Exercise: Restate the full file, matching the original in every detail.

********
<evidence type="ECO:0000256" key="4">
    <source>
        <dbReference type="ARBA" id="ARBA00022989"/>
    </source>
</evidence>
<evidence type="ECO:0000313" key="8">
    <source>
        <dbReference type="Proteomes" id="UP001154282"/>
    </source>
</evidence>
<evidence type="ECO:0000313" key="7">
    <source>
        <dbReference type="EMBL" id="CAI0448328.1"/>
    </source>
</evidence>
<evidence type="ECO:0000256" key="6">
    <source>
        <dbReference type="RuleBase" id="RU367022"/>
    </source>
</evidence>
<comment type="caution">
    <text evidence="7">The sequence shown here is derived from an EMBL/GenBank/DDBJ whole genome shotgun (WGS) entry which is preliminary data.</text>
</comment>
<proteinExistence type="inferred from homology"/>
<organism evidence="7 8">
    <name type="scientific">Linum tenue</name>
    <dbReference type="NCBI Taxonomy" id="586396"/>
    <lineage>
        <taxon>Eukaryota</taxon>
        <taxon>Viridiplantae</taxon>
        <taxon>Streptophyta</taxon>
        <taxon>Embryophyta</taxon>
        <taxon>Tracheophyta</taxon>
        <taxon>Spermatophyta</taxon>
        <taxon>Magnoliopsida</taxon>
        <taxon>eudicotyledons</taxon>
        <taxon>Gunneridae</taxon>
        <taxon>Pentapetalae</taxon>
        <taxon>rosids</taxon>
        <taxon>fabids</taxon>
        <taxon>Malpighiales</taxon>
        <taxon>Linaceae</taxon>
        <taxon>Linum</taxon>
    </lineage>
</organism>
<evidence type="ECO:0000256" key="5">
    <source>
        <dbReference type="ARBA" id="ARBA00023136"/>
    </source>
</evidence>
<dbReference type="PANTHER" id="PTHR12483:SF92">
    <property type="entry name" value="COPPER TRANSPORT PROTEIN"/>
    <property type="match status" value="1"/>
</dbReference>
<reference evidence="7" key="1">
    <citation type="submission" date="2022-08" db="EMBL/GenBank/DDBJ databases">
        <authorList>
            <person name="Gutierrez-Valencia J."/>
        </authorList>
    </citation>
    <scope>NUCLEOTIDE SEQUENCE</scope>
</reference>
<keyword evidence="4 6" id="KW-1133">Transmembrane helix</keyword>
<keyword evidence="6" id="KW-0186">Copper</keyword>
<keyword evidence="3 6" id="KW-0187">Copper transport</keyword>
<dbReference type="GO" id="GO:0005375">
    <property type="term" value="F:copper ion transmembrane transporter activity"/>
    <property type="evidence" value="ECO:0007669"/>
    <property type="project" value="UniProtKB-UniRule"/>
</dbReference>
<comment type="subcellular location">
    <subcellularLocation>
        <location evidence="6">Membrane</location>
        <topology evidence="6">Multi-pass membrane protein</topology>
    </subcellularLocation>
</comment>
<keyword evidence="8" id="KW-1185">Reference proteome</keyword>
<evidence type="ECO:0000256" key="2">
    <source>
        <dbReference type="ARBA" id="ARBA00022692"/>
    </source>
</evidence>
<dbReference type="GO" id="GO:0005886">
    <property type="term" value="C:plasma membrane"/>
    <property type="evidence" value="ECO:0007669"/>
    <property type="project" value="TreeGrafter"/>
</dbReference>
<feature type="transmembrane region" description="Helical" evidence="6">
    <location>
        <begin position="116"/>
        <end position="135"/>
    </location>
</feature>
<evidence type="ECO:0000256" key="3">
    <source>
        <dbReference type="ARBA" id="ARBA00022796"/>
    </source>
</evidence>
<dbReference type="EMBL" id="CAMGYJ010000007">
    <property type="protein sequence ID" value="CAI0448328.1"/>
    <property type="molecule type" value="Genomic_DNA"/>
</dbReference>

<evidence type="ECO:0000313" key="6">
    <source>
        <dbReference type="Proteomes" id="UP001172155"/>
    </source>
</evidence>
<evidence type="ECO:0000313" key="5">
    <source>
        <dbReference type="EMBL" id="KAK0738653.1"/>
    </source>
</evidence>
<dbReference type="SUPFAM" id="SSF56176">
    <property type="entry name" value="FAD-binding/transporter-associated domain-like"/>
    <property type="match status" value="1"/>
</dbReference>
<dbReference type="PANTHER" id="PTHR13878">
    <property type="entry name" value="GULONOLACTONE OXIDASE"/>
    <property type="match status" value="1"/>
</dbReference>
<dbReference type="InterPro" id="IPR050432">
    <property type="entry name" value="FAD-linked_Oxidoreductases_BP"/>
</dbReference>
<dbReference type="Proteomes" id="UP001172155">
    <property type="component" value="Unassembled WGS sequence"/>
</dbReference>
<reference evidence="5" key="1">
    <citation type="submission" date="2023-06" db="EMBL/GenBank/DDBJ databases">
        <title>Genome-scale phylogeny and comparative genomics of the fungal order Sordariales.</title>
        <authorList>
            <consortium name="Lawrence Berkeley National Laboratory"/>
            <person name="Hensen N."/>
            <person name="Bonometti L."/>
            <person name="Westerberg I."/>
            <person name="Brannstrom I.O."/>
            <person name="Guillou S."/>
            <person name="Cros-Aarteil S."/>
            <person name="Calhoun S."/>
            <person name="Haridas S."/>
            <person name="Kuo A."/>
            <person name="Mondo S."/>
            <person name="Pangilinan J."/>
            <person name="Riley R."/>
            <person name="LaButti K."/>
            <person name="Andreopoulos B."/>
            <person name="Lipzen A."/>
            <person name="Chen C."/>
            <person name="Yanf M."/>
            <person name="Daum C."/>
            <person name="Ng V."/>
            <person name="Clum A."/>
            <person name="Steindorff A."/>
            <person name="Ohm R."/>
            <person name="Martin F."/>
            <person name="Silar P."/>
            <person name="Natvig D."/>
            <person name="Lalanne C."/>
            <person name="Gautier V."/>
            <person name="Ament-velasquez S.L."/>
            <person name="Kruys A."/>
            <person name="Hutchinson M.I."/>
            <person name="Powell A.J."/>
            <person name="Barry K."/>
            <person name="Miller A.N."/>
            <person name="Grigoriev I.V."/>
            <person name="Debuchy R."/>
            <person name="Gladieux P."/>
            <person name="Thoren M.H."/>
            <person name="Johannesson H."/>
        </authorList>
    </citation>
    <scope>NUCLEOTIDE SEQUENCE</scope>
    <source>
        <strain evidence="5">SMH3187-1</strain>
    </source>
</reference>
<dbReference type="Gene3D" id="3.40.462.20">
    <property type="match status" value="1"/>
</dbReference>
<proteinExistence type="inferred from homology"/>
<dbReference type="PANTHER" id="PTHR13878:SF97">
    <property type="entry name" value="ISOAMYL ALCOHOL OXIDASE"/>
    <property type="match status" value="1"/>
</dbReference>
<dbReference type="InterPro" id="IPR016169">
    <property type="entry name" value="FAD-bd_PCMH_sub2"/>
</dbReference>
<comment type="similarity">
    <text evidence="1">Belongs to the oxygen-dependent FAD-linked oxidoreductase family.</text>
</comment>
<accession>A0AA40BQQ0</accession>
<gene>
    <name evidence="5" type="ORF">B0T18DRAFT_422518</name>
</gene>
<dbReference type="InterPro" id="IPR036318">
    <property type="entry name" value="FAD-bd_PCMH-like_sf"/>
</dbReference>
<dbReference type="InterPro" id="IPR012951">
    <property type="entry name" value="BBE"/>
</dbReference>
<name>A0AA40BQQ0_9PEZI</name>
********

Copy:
<evidence type="ECO:0000256" key="4">
    <source>
        <dbReference type="ARBA" id="ARBA00022989"/>
    </source>
</evidence>
<evidence type="ECO:0000313" key="8">
    <source>
        <dbReference type="Proteomes" id="UP001154282"/>
    </source>
</evidence>
<evidence type="ECO:0000313" key="7">
    <source>
        <dbReference type="EMBL" id="CAI0448328.1"/>
    </source>
</evidence>
<evidence type="ECO:0000256" key="6">
    <source>
        <dbReference type="RuleBase" id="RU367022"/>
    </source>
</evidence>
<comment type="caution">
    <text evidence="7">The sequence shown here is derived from an EMBL/GenBank/DDBJ whole genome shotgun (WGS) entry which is preliminary data.</text>
</comment>
<proteinExistence type="inferred from homology"/>
<organism evidence="7 8">
    <name type="scientific">Linum tenue</name>
    <dbReference type="NCBI Taxonomy" id="586396"/>
    <lineage>
        <taxon>Eukaryota</taxon>
        <taxon>Viridiplantae</taxon>
        <taxon>Streptophyta</taxon>
        <taxon>Embryophyta</taxon>
        <taxon>Tracheophyta</taxon>
        <taxon>Spermatophyta</taxon>
        <taxon>Magnoliopsida</taxon>
        <taxon>eudicotyledons</taxon>
        <taxon>Gunneridae</taxon>
        <taxon>Pentapetalae</taxon>
        <taxon>rosids</taxon>
        <taxon>fabids</taxon>
        <taxon>Malpighiales</taxon>
        <taxon>Linaceae</taxon>
        <taxon>Linum</taxon>
    </lineage>
</organism>
<evidence type="ECO:0000256" key="5">
    <source>
        <dbReference type="ARBA" id="ARBA00023136"/>
    </source>
</evidence>
<dbReference type="PANTHER" id="PTHR12483:SF92">
    <property type="entry name" value="COPPER TRANSPORT PROTEIN"/>
    <property type="match status" value="1"/>
</dbReference>
<reference evidence="7" key="1">
    <citation type="submission" date="2022-08" db="EMBL/GenBank/DDBJ databases">
        <authorList>
            <person name="Gutierrez-Valencia J."/>
        </authorList>
    </citation>
    <scope>NUCLEOTIDE SEQUENCE</scope>
</reference>
<keyword evidence="4 6" id="KW-1133">Transmembrane helix</keyword>
<keyword evidence="6" id="KW-0186">Copper</keyword>
<keyword evidence="3 6" id="KW-0187">Copper transport</keyword>
<dbReference type="GO" id="GO:0005375">
    <property type="term" value="F:copper ion transmembrane transporter activity"/>
    <property type="evidence" value="ECO:0007669"/>
    <property type="project" value="UniProtKB-UniRule"/>
</dbReference>
<comment type="subcellular location">
    <subcellularLocation>
        <location evidence="6">Membrane</location>
        <topology evidence="6">Multi-pass membrane protein</topology>
    </subcellularLocation>
</comment>
<keyword evidence="8" id="KW-1185">Reference proteome</keyword>
<evidence type="ECO:0000256" key="2">
    <source>
        <dbReference type="ARBA" id="ARBA00022692"/>
    </source>
</evidence>
<dbReference type="GO" id="GO:0005886">
    <property type="term" value="C:plasma membrane"/>
    <property type="evidence" value="ECO:0007669"/>
    <property type="project" value="TreeGrafter"/>
</dbReference>
<feature type="transmembrane region" description="Helical" evidence="6">
    <location>
        <begin position="116"/>
        <end position="135"/>
    </location>
</feature>
<evidence type="ECO:0000256" key="3">
    <source>
        <dbReference type="ARBA" id="ARBA00022796"/>
    </source>
</evidence>
<dbReference type="EMBL" id="CAMGYJ010000007">
    <property type="protein sequence ID" value="CAI0448328.1"/>
    <property type="molecule type" value="Genomic_DNA"/>
</dbReference>

<evidence type="ECO:0000313" key="6">
    <source>
        <dbReference type="Proteomes" id="UP001172155"/>
    </source>
</evidence>
<evidence type="ECO:0000313" key="5">
    <source>
        <dbReference type="EMBL" id="KAK0738653.1"/>
    </source>
</evidence>
<dbReference type="SUPFAM" id="SSF56176">
    <property type="entry name" value="FAD-binding/transporter-associated domain-like"/>
    <property type="match status" value="1"/>
</dbReference>
<dbReference type="PANTHER" id="PTHR13878">
    <property type="entry name" value="GULONOLACTONE OXIDASE"/>
    <property type="match status" value="1"/>
</dbReference>
<dbReference type="InterPro" id="IPR050432">
    <property type="entry name" value="FAD-linked_Oxidoreductases_BP"/>
</dbReference>
<dbReference type="Proteomes" id="UP001172155">
    <property type="component" value="Unassembled WGS sequence"/>
</dbReference>
<reference evidence="5" key="1">
    <citation type="submission" date="2023-06" db="EMBL/GenBank/DDBJ databases">
        <title>Genome-scale phylogeny and comparative genomics of the fungal order Sordariales.</title>
        <authorList>
            <consortium name="Lawrence Berkeley National Laboratory"/>
            <person name="Hensen N."/>
            <person name="Bonometti L."/>
            <person name="Westerberg I."/>
            <person name="Brannstrom I.O."/>
            <person name="Guillou S."/>
            <person name="Cros-Aarteil S."/>
            <person name="Calhoun S."/>
            <person name="Haridas S."/>
            <person name="Kuo A."/>
            <person name="Mondo S."/>
            <person name="Pangilinan J."/>
            <person name="Riley R."/>
            <person name="LaButti K."/>
            <person name="Andreopoulos B."/>
            <person name="Lipzen A."/>
            <person name="Chen C."/>
            <person name="Yanf M."/>
            <person name="Daum C."/>
            <person name="Ng V."/>
            <person name="Clum A."/>
            <person name="Steindorff A."/>
            <person name="Ohm R."/>
            <person name="Martin F."/>
            <person name="Silar P."/>
            <person name="Natvig D."/>
            <person name="Lalanne C."/>
            <person name="Gautier V."/>
            <person name="Ament-velasquez S.L."/>
            <person name="Kruys A."/>
            <person name="Hutchinson M.I."/>
            <person name="Powell A.J."/>
            <person name="Barry K."/>
            <person name="Miller A.N."/>
            <person name="Grigoriev I.V."/>
            <person name="Debuchy R."/>
            <person name="Gladieux P."/>
            <person name="Thoren M.H."/>
            <person name="Johannesson H."/>
        </authorList>
    </citation>
    <scope>NUCLEOTIDE SEQUENCE</scope>
    <source>
        <strain evidence="5">SMH3187-1</strain>
    </source>
</reference>
<dbReference type="Gene3D" id="3.40.462.20">
    <property type="match status" value="1"/>
</dbReference>
<proteinExistence type="inferred from homology"/>
<dbReference type="PANTHER" id="PTHR13878:SF97">
    <property type="entry name" value="ISOAMYL ALCOHOL OXIDASE"/>
    <property type="match status" value="1"/>
</dbReference>
<dbReference type="InterPro" id="IPR016169">
    <property type="entry name" value="FAD-bd_PCMH_sub2"/>
</dbReference>
<comment type="similarity">
    <text evidence="1">Belongs to the oxygen-dependent FAD-linked oxidoreductase family.</text>
</comment>
<accession>A0AA40BQQ0</accession>
<gene>
    <name evidence="5" type="ORF">B0T18DRAFT_422518</name>
</gene>
<dbReference type="InterPro" id="IPR036318">
    <property type="entry name" value="FAD-bd_PCMH-like_sf"/>
</dbReference>
<dbReference type="InterPro" id="IPR012951">
    <property type="entry name" value="BBE"/>
</dbReference>
<name>A0AA40BQQ0_9PEZI</name>